Bob, I could totally picture you as a little guy walking down the aisles of the Santa Monica Library.
(I think you might have “disproved” my theory, however!)
Like you, Nomi, I read deeply–highlight & dogear pages of my books. I think that stems from my preparing literature lessons for class discussions. I didn’t want to leave a stone unturned, and besides, I love language! So I like to savor what is on the page. Now that I am no longer teaching literature classes, however, I love designing my own curriculum–and skipping whatever passages I choose to skip. Sometimes I revisit books and pick up on passages I had skipped previously because something new is happening in my life that those passages speak to.
No, I did not read for hours before the age of 12, and I have forgotten what the other two questions were!
Nice to know there are other slow, deep readers out there!
You answered my questions: You’re not a fast reader and you didn’t hole up and read as a child (before the age of 12). Thus, you fit my theory to a degree.
I suspect that the before-twelve book devouring converges with certain developmental changes in the brain that happen in those early years.
I read faster than most, but my speed depends on the material I am reading: fast for fiction, slow (and sometimes, glacial) for material I am reading to retain (professional, technical content).
I started early, reading comic books in the candy store. When I realized that I could go through an entire issue in a few minutes, I treated the revolving comic book stand as my personal lending library. This lasted until the owner figured out that his sales were non-existent when I was around the comic books. By then, what I was reading in that format simply did not occupy enough time, nor supply enough food for my imagination.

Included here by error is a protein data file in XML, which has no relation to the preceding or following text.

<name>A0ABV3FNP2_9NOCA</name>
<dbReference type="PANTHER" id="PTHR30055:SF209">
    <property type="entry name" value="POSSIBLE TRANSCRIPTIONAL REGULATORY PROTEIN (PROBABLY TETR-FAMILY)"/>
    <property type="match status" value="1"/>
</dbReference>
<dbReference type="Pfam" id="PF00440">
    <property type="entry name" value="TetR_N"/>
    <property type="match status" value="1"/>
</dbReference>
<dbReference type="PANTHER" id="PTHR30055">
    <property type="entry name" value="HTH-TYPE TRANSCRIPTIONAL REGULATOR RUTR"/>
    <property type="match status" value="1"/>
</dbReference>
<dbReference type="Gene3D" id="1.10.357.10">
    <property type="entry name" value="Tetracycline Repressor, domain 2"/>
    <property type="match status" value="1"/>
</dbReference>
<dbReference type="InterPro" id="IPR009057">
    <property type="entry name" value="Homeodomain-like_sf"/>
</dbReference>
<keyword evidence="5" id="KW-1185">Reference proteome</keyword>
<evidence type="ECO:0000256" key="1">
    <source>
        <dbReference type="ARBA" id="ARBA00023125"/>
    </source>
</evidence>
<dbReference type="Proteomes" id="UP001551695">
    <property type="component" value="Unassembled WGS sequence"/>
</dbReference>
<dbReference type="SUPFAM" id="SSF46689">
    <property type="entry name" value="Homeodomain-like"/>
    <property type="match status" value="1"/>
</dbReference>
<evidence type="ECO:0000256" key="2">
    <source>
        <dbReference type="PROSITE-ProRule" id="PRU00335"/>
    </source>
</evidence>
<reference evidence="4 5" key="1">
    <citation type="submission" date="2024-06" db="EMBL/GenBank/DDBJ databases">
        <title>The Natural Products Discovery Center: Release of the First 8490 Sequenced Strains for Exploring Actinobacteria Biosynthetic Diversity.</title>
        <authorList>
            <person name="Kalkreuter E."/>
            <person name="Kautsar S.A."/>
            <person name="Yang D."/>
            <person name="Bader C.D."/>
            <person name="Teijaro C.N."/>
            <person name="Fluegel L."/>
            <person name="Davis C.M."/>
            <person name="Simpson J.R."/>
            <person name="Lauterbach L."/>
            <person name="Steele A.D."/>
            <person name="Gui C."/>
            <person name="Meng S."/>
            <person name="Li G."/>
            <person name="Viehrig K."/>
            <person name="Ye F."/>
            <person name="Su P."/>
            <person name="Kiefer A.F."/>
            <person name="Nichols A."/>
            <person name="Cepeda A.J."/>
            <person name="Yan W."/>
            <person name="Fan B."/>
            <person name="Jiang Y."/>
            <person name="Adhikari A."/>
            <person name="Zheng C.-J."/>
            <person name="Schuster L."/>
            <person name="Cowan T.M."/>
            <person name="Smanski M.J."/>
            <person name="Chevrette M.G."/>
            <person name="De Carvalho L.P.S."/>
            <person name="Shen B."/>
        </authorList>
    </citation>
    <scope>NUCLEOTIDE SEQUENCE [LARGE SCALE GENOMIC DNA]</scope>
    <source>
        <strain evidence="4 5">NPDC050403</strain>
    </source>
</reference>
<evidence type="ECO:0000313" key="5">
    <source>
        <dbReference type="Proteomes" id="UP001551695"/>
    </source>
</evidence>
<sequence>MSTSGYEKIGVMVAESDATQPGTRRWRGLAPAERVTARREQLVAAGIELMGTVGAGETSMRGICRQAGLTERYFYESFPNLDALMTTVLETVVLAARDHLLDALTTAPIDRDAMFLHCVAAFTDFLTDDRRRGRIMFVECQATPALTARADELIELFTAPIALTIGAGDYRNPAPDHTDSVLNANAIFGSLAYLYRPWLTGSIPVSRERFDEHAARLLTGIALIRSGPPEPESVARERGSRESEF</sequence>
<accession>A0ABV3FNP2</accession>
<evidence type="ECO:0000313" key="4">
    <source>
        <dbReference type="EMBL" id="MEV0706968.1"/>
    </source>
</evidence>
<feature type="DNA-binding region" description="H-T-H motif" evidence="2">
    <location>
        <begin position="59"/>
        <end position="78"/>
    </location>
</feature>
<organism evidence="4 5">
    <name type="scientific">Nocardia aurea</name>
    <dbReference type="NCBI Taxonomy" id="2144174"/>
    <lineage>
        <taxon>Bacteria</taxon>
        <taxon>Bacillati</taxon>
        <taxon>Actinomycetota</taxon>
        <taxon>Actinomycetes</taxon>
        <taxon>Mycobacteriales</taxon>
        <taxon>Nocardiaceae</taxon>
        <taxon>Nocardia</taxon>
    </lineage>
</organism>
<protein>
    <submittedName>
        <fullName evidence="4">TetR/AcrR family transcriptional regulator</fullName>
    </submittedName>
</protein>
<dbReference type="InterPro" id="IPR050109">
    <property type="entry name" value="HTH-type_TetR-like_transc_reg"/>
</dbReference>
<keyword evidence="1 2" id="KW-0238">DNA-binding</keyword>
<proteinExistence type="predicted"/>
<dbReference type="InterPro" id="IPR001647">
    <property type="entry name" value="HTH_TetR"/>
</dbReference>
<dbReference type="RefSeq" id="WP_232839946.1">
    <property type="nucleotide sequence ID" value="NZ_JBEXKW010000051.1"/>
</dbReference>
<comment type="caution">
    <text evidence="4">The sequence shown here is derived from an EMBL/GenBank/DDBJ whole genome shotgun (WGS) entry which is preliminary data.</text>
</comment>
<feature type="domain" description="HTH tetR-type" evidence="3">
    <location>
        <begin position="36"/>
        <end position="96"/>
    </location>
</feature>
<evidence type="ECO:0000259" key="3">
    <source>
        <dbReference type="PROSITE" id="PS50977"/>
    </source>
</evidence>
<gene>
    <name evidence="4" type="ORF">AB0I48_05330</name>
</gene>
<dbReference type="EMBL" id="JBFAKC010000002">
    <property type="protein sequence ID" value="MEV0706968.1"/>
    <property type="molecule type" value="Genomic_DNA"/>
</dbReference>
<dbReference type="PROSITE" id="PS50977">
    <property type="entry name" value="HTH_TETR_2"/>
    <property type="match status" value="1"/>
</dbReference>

I graduated to using the Library at age 8, when I could get my own Library card. The Library was much more satisfactory in what it offered, and was especially cost-effective, since my reading habit was fed for free unless I did not bring the books back on time. For various economic reasons, that did not happen very often!
When I was 12 or so, I discovered science fiction. I pretty much went through what was on the shelves of the Library in the small, up-state New York town we were vacationing in. I remember with great joy discovering science fiction anthologies of several hundred pages: they took at least three days to go through, even if I was reading for hours on end (which was not always the case since I did a variety of outdoors sports and activities).
My fiction reading has been more in the mystery and action genres lately. I have been building a world in the future that I am writing about which satisfies my old interest in science fiction. That coupled with my involvement with computers and other communication devices (can you say, “iPhones”?), keeps me scrambling to get enough ahead of where the state of the art is now so that I can write of the future and not be out of date relative to Time Now.